Māngere shooting case: Police describe bloody scene

Police at the scene of the shooting. - Photo: RNZ / Dan Cook

Police officers called to a shooting in Māngere have described the bloody scene and trying to find out what happened from the sole survivor.

Abraham Tu'uheava was found dead and his wife Yolanda severely injured on Greenwood Road in the early hours of 1 May last year.

Fisilau Tapaevalu and Mesui Tufui are on trial in the High Court at Auckland, accused of luring the couple to the rural road to kill them. Both deny the offending while a third man, Viliami Taani, pleaded guilty to murder and attempted murder last week.

Yolanda, who still has a bullet lodged in her brain, gave evidence last week but struggled to remember some details and needed frequent breaks.

On Monday she identified two men; Viliami Taani - who pleaded guilty last week - and one of the defendants Mesui Tufui, who denies being there.

The second defendant - Fisilau Tapaevalu - admits he was there that night but says he didn't get out of the car.

This morning Māngere resident Brian Cope told the court he was dropping his son off to work about 5.45am on 1 May. About halfway down Greenwood Road he noticed something that looked like a body lying on the side of the road, he said.

"I drove past slowly and did say to my son it looked like somebody on the side of the road. I didn't stop. I was a little bit scared about what I would see or find.

"So we carried on to Ascot Ave and then I stopped at the first driveway, one of the businesses there, and called 111."

Constables Kasaea Tomupilo and Damion Cuddihy were dispatched to the scene and rushed to the body with a first aid kit.

"I shone a torch on the victim's face and and she woke up. She had a wound on her forehead and her face was covered in blood," Ms Tomupilo said.

The officer asked the woman what her name was and she told her it was Yolanda and that she had been shot four times in the head.

Lying about 10m away from the woman was a second body - Yolanda's husband Abraham Tu'uheava.

"The husband laid flat on his face. We tried to pull him around but his hand was blue and purple so we knew that he was gone."

The Crown's case is that the couple were lured to Greenwood Road the night before under the pretence of a potential drug deal.

The day before the shooting, the couple returned from a flying trip to Invercargill, where Yolanda had found $48,000 cash in her carry on bag when flying out of Dunedin.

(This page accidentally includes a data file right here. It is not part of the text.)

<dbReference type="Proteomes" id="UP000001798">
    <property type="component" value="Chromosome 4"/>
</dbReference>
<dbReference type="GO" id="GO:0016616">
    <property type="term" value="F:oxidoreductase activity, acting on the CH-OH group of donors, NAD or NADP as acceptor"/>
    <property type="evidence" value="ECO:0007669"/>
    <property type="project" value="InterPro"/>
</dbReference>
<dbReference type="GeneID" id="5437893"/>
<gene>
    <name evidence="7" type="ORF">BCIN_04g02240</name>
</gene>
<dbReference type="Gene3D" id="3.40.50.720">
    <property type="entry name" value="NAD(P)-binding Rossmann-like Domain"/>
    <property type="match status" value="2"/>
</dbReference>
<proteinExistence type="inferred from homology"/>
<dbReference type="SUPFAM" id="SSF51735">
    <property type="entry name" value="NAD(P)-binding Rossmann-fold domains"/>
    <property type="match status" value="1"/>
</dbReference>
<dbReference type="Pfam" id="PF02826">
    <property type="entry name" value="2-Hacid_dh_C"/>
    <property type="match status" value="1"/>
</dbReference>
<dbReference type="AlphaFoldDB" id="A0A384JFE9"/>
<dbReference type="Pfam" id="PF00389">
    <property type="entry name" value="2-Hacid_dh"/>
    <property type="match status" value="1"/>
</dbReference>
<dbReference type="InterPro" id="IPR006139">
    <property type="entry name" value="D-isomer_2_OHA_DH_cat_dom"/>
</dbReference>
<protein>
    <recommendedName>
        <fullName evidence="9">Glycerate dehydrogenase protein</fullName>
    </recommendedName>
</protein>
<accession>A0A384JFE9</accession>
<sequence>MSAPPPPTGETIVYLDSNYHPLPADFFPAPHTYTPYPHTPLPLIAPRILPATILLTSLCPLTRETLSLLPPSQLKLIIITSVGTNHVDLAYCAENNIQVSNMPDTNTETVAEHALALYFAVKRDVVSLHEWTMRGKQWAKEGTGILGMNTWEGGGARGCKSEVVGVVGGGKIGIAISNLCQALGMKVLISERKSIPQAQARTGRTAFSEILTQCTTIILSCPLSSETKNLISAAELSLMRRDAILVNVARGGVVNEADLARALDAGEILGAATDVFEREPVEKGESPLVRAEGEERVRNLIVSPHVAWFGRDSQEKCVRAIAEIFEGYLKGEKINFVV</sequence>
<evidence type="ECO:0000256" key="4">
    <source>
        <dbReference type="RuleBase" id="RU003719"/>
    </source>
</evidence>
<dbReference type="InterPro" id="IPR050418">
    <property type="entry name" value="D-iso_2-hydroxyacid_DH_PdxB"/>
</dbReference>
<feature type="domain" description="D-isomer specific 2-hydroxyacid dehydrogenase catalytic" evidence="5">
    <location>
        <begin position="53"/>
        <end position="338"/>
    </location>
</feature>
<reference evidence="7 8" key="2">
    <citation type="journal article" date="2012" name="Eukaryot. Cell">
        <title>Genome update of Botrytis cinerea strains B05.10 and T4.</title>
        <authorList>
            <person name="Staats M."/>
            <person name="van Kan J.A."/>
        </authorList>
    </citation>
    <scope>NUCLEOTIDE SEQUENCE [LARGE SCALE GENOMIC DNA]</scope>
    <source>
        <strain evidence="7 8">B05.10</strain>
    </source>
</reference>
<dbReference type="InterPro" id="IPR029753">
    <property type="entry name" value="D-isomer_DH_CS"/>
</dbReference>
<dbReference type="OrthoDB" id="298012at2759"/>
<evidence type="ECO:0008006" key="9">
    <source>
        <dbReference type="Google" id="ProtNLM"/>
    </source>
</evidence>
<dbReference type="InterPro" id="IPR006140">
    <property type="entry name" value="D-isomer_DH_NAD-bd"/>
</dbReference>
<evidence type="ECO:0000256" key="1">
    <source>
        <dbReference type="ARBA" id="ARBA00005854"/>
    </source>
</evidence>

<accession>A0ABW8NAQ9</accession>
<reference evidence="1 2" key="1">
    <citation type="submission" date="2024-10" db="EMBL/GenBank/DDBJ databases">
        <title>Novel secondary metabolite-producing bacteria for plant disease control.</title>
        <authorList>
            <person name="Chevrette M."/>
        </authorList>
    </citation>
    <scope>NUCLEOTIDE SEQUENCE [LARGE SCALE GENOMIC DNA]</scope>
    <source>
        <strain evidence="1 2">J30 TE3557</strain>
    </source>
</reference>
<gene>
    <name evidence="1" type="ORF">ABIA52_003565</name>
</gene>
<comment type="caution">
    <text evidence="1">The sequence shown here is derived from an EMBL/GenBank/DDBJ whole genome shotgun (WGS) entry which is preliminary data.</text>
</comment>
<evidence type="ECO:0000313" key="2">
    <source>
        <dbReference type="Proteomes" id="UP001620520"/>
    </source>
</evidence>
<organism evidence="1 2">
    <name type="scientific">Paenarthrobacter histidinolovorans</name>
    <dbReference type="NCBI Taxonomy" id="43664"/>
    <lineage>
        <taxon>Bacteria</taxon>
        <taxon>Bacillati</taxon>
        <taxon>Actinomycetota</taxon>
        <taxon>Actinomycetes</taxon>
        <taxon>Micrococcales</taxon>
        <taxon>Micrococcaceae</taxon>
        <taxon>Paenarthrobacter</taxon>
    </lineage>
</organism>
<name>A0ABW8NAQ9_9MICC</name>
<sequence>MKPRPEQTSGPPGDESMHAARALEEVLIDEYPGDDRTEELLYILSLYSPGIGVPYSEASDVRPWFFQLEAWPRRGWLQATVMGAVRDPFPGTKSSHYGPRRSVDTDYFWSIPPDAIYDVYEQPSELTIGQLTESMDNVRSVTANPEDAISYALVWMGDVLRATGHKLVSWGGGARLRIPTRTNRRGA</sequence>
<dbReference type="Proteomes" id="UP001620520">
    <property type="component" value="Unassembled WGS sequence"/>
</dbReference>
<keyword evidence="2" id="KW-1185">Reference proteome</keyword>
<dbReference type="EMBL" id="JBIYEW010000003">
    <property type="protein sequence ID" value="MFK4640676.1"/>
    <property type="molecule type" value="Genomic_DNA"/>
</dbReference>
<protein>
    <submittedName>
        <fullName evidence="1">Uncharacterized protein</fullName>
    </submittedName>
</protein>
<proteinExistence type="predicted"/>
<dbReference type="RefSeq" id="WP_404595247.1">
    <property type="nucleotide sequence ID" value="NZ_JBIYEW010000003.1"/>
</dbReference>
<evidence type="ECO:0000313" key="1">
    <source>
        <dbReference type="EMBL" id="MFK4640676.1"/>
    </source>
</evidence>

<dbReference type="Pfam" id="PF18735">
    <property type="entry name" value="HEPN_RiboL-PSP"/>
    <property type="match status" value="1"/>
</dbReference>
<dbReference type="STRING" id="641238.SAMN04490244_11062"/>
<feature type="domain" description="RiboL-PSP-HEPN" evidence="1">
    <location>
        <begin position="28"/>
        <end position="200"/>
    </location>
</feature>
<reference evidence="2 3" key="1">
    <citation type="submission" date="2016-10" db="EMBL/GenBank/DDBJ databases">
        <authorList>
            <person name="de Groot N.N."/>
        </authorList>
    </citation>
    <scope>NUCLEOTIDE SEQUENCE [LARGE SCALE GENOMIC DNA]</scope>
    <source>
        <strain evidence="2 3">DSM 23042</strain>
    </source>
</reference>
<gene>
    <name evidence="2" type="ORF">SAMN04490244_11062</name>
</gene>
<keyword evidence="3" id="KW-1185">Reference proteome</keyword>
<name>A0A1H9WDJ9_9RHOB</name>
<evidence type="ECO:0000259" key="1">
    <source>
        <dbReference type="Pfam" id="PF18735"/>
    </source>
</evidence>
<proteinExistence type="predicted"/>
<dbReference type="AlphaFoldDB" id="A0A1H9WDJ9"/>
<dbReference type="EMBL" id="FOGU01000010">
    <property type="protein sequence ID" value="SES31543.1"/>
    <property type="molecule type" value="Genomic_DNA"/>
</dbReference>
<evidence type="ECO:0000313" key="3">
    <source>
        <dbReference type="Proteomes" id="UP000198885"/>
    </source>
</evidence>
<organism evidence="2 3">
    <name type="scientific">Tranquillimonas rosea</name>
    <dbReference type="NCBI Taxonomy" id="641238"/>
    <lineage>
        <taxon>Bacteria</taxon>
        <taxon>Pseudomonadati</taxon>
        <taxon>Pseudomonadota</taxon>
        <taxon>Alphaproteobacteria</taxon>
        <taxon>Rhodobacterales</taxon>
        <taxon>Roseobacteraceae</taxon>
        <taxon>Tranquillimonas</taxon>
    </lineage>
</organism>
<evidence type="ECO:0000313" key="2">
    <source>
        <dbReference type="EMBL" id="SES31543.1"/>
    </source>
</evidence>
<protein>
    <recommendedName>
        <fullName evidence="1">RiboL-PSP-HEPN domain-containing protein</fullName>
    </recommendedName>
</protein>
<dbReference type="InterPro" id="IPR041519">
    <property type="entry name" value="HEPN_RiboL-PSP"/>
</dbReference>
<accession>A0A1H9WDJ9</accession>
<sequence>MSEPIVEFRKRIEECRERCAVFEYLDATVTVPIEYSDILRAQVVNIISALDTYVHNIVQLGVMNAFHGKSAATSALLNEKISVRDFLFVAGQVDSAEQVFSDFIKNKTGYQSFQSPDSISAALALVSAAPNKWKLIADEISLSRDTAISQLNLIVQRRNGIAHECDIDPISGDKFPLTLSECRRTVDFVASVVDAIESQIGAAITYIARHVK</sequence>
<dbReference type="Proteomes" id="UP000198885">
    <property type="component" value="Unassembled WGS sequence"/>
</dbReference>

When Detective Constable Samuel Hensman arrived at the scene on 1 May he tried to get as much information out of her as possible.

He told the court he rode in the ambulance with Constable Tomupilo and asked her questions while paramedics tended to her head.

The police weren't sure she would survive her injures, he said.

"In summary she said the offenders were two brothers and that they were Māngere locals. Her husband told her they are drug dealers and he said he was going to buy a bag of hard stuff for $5500.

"Her husband was shot first. Before this he ran to her and hid behind her, using her as a shield from the offenders."

The policeman said she told him the couple pushed one another and begged the men not to hurt them.

She also said they told the men they had a son before Yolanda was shot in the arm.

"She continued to beg the offender not to shoot her and had her arms covering her head. The offenders told her to remove her hands from around her head. She said she was scared to do this but eventually she did and as soon as she took her hands down from around her head she was shot."

Detective Constable Hensman said Yolanda had earlier heard one of the men say 'you shouldn't have dropped names', and that the woman saw her husband get shot and then pretended to be dead on the damp roadside as the men's car drove past several times.

She later told police the two men were Tongan and her husband had met them through family.

She said an older man with a hunchback, plaited mullet and an angry face had shot her husband, and a younger man wearing a black hat had shot her.

The trial before Justice Lang and a jury is set down for three weeks.

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